The beauty of marketing is that it happens when we are looking but not noticing. Before you know it, we are using Yahoo! as a search engine, even though serious researchers will tell you that Alta Vista and Dogpile are better. We are buying products that cost more and perform worse, simply because the marketing and branding of those products tells us there is value there, even if objective analysis tells us otherwise. In The Invisible Touch
, Harry Beckwith tells us the obvious--what was right in front of our faces. But because of the blinkers we wear, because of the way we have been educated, socialised or just plain bamboozled, we can't see it as clearly as he can. Thus, in each of his "four keys to modern marketing"--price, branding, packaging, relationships--he offers counterintuitive information that could make or break a business plan. For example, he explains in great detail why a higher price is better than a lower one; why every business, from Apple Computer to the US Army, is a brand-name to be cherished and nurtured; why the orangest orange sells better than the least orange orange, even if both pieces of fruit taste exactly the same; and why the best service providers always remember your name and what you like to drink. This is a business book, but one that everyone who works for a living should read. Pick any page, and you will find insights that could make you a better teacher, a better salesperson, a better employee in any trade. Beckwith drives home the idea that we are all in the business of marketing ourselves, and we are in that business every waking hour. --Lou Schuler, Amazon.com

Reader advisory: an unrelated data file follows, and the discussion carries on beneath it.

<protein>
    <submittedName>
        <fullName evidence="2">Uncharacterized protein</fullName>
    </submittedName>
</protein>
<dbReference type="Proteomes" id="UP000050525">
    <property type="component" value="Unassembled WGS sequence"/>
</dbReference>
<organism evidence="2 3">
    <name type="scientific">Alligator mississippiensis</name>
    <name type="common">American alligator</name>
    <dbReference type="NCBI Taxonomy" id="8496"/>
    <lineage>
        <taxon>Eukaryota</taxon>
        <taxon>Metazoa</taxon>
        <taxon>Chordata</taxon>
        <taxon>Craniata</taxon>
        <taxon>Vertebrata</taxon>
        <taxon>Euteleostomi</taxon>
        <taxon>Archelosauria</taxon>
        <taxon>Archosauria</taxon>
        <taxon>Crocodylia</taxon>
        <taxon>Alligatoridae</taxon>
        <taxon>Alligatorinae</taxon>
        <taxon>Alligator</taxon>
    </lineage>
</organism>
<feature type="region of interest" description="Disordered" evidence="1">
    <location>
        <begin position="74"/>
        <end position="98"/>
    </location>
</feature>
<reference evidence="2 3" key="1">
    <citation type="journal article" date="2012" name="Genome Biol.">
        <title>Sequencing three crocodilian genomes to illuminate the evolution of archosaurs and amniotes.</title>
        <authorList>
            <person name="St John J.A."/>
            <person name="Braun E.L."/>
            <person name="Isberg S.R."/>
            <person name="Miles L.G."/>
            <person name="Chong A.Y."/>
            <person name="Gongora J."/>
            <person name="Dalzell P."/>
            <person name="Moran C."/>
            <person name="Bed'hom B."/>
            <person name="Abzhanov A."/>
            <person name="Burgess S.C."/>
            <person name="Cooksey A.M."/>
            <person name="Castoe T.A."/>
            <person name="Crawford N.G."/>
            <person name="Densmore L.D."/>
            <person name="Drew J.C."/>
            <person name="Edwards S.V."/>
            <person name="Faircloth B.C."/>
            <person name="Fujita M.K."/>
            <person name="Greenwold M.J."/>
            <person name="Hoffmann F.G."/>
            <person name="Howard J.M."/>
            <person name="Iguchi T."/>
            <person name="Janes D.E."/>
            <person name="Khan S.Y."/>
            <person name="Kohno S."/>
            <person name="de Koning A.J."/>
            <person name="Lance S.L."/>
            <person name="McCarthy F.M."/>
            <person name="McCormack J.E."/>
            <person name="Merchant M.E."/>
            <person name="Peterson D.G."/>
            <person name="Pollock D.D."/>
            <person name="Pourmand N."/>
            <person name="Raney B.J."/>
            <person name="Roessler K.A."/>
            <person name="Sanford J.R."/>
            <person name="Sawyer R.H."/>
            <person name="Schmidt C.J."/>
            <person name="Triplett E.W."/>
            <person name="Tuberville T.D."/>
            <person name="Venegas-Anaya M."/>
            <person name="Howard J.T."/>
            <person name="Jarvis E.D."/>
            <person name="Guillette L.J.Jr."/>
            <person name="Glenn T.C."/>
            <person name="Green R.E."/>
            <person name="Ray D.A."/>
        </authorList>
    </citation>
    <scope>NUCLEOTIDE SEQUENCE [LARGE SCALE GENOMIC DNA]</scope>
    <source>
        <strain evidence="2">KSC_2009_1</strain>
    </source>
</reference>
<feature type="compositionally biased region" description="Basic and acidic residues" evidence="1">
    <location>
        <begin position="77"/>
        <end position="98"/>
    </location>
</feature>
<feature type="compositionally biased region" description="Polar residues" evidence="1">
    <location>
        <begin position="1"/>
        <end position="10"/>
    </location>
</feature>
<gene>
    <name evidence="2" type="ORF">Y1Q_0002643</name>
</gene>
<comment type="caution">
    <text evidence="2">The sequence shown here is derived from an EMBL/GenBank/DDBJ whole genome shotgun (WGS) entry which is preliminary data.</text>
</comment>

--This text refers to an out of print or unavailable edition of this title.
...busy people will appreciate Beckwiths writing style and his ability to present the complex in a straightforward manner. -- ABC Weekly, 19 September 2002